Tuesday, December 14, 2010

Refusing To Face the Economic Facts of Life

WaPo columnist Michael Gerson, criticizing Senator Bernie Sanders for his 'simplistic' view of economic inequality, argues that social mobility--not economic equality-- is the key to a healthy capitalistic society:
Economic redistribution can meet some basic needs. We provide food stamps to relieve hunger or vouchers to make housing more affordable. But social equality is not achieved through redistributing cash. "Our research," argue Isabel Sawhill and Ron Haskins of the Brookings Institution, "shows that if you want to avoid poverty and join the middle class in the United States, you need to complete high school (at a minimum), work full time and marry before you have children. If you do all three, your chances of being poor fall from 12 percent to 2 percent."

So the main reasons for inequality are failing schools, depressed and dysfunctional communities and fragmented families. For the most part, inequality does not result from a lack of consumption by the poor but from a lack of social capital and opportunity. Addressing these challenges is more complex than fiddling with the top tax rate.

This does not release conservatives from responsibility because the distribution of social capital and opportunity is dramatically unequal. Economic inequality can be justified as the reward for greater effort - so long as there is also social mobility. In the absence of mobility, capitalism becomes a caste system. And this is what America, in violation of its self-image, threatens to become. The United States has less upward economic mobility among lower-income families than Canada, Finland or Sweden. Americans who are born into the middle class have a roughly equal chance of ascending or descending the economic ladder. But Americans born poor are likely to stay on its lowest rungs.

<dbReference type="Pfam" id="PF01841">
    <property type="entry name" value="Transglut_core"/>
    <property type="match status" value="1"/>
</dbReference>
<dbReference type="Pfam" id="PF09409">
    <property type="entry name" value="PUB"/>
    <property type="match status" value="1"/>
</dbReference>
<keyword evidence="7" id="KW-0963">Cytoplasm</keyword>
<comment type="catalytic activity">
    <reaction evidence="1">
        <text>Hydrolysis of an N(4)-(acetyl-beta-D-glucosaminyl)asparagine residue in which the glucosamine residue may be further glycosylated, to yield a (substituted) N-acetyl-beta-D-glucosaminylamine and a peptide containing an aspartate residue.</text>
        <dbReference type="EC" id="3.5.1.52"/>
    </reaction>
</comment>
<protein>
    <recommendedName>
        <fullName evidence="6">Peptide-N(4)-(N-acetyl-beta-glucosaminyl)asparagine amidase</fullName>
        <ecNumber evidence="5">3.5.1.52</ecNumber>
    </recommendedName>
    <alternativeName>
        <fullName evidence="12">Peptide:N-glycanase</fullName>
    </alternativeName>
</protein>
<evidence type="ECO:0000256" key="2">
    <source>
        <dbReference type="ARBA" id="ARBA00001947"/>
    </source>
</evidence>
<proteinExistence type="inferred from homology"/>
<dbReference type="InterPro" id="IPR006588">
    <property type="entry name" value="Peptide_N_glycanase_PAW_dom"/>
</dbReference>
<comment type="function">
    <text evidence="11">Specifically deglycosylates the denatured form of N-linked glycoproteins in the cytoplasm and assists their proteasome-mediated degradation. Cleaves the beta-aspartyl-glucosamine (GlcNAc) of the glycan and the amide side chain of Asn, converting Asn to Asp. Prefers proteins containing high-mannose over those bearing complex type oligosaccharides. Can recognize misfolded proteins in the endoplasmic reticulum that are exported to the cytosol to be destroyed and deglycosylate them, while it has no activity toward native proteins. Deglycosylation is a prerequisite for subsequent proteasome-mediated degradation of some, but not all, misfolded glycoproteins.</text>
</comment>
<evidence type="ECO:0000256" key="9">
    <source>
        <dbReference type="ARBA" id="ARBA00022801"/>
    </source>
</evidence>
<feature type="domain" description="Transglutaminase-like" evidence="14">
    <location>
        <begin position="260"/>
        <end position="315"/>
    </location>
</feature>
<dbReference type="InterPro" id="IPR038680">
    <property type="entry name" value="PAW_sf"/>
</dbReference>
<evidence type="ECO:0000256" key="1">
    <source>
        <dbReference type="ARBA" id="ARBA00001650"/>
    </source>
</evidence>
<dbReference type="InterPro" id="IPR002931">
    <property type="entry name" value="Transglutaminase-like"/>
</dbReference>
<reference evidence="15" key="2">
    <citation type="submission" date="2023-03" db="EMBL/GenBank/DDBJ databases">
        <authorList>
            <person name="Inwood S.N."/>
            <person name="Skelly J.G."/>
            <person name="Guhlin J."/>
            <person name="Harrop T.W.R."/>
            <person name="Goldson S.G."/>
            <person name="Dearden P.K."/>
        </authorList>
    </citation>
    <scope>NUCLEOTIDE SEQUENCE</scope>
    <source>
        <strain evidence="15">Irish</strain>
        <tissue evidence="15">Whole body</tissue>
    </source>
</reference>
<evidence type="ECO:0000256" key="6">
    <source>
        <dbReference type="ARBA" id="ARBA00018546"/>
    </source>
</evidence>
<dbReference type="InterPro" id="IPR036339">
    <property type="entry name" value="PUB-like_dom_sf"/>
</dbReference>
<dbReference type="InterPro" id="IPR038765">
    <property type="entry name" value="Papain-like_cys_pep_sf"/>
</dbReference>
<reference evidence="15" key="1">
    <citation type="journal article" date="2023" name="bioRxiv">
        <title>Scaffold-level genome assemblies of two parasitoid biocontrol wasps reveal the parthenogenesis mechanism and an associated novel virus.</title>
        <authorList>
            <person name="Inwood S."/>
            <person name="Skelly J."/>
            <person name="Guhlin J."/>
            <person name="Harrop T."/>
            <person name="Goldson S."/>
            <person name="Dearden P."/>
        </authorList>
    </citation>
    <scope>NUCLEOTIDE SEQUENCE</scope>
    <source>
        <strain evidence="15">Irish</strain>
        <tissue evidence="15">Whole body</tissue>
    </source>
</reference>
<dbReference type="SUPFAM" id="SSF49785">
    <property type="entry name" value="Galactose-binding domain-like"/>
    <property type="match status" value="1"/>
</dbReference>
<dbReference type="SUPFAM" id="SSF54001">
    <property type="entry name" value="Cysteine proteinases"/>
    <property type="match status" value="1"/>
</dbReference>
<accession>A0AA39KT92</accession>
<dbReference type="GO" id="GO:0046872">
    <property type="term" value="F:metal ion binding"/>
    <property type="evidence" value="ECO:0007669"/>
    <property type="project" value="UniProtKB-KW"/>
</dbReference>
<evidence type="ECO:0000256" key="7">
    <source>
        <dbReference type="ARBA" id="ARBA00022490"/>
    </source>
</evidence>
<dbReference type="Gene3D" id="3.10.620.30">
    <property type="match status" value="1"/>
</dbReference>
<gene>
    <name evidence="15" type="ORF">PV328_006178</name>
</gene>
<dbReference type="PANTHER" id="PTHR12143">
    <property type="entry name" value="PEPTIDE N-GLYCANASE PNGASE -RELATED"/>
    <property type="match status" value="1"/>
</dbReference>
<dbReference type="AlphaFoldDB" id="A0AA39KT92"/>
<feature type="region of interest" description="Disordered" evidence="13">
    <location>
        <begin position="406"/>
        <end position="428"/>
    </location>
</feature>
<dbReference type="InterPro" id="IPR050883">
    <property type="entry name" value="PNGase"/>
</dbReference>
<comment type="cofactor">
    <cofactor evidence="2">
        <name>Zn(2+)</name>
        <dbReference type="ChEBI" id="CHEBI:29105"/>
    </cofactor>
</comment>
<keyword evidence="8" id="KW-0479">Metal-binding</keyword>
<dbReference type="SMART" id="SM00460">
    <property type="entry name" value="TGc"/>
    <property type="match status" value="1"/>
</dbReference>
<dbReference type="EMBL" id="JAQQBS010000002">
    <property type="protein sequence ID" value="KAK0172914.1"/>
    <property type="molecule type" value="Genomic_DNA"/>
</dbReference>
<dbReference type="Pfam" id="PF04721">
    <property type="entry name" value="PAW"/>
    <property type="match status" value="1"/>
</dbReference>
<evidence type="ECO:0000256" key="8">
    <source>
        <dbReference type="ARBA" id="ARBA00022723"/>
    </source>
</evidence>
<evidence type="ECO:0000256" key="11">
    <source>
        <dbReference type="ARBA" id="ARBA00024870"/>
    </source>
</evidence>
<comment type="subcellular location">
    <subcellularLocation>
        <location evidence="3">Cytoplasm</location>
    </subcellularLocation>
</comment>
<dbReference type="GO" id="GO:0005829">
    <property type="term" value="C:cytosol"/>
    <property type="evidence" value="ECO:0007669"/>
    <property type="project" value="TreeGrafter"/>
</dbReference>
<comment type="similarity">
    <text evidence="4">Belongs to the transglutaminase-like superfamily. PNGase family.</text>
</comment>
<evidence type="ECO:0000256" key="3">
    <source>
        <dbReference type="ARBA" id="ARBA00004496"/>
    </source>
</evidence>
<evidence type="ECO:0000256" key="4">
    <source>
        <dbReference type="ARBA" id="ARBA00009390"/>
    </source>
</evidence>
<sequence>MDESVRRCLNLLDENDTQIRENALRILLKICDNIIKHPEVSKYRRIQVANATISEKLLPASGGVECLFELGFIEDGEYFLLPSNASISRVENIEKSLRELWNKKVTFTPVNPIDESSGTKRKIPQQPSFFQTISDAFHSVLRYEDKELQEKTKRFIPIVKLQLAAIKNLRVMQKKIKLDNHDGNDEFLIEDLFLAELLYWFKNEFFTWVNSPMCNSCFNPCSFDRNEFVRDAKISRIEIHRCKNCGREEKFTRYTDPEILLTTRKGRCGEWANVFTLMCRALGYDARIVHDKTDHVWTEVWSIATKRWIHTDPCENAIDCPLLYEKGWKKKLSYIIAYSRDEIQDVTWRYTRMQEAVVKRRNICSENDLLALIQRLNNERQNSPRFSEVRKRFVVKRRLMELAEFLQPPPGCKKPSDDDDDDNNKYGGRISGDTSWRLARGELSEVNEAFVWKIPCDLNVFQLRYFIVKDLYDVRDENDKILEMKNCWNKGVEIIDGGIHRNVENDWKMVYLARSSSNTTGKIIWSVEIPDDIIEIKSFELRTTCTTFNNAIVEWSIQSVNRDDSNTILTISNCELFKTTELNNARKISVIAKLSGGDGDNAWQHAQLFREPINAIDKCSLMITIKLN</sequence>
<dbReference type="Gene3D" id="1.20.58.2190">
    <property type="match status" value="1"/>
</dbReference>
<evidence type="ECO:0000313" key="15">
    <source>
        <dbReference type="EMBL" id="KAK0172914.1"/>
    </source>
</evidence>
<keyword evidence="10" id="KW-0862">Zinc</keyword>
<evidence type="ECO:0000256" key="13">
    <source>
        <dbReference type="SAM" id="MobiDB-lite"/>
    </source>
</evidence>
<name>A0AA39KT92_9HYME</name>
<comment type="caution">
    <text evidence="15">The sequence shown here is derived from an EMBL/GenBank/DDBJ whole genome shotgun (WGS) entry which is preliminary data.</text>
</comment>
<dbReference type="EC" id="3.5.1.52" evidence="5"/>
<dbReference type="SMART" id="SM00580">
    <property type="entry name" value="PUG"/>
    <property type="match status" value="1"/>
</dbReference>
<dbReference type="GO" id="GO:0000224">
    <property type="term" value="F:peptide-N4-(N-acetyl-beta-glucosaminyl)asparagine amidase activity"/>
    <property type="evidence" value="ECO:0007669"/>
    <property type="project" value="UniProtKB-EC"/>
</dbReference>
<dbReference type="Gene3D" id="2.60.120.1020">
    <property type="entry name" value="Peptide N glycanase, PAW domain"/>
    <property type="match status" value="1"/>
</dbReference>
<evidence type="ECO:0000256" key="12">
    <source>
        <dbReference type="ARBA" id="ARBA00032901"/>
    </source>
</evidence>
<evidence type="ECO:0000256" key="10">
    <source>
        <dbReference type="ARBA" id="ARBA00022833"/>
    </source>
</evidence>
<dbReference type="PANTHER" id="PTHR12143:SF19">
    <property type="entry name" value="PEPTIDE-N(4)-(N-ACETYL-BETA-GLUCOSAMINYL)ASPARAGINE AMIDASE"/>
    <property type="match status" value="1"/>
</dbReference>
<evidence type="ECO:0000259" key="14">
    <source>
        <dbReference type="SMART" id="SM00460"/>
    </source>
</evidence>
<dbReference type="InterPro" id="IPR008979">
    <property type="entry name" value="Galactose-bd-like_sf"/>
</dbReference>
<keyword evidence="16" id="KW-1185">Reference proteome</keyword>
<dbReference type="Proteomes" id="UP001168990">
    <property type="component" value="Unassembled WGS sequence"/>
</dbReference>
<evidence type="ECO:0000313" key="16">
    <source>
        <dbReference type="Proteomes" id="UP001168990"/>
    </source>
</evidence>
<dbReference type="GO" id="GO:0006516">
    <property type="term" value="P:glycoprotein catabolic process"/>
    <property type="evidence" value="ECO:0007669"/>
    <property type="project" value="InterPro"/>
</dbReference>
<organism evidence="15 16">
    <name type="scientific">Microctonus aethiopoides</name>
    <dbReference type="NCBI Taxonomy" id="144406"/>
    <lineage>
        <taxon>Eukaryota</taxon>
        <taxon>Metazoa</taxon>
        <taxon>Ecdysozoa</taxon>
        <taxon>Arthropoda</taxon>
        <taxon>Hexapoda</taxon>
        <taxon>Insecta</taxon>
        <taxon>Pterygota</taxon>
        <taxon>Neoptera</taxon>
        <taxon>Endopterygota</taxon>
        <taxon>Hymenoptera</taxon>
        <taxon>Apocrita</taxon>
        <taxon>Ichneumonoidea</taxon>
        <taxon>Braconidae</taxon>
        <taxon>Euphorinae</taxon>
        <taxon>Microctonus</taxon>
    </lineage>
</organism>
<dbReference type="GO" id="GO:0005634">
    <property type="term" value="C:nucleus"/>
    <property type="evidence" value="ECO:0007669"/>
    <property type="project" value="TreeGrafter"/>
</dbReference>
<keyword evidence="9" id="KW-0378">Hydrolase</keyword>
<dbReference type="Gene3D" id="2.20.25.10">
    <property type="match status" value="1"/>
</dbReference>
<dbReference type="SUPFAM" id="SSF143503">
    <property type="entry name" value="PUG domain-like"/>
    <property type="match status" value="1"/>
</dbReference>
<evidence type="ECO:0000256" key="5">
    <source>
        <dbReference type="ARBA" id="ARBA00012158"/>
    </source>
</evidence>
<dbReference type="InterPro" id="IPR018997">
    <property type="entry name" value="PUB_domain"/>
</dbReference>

Addressing the actual causes of inequality should be common ground for the center-left and center-right - and politically appealing to American voters, who are generally more concerned about opportunity than income equality. A mobility agenda might include measures to discourage teen pregnancy; increase the rewards for work; encourage wealth-building and entrepreneurship; reform preschool programs; improve infant and child health; increase teacher quality; and increase high school graduation rates and college attendance among the poor. Children of low-income parents who gain a college degree triple their chance of earning $85,000 a year or more. If America had the same fraction of single-parent families as it had in 1970, the child poverty rate would be about 30 percent lower.
Really, who could disagree with Gerson's narrower point, that the cultural factors helping people rise from poverty into the middle class--and vice versa--are important and need to be supported.

But it seems to me that Gerson is missing the forest for the trees here.  What has happened over the last 30 years in America economically has very little to do with social mobility of this kind.  Rather, it is the the larger economic forces that issued in the Great Recession of 2008 that need to be addressed. 

Among these are: the loss of our manufacturing/industrial base and the resulting loss of blue-color jobs; the financialization and accompanying securitization of our economy, with huge economic rewards going to the largely unproductive financial sector; the various economic bubbles that have wreaked havoc on our economy and society; the accumulation of vast amounts of public and private debt; the waging of hugely expensive wars around the world, increasing the debt and the militarization of our society; the swelling income and wealth inequality at the expense of the middle class; and so on. 

These are the facts that most conservatives and neo-liberals have yet to confront.  These are the facts that are riling our politics and dimming the hopes of our future.

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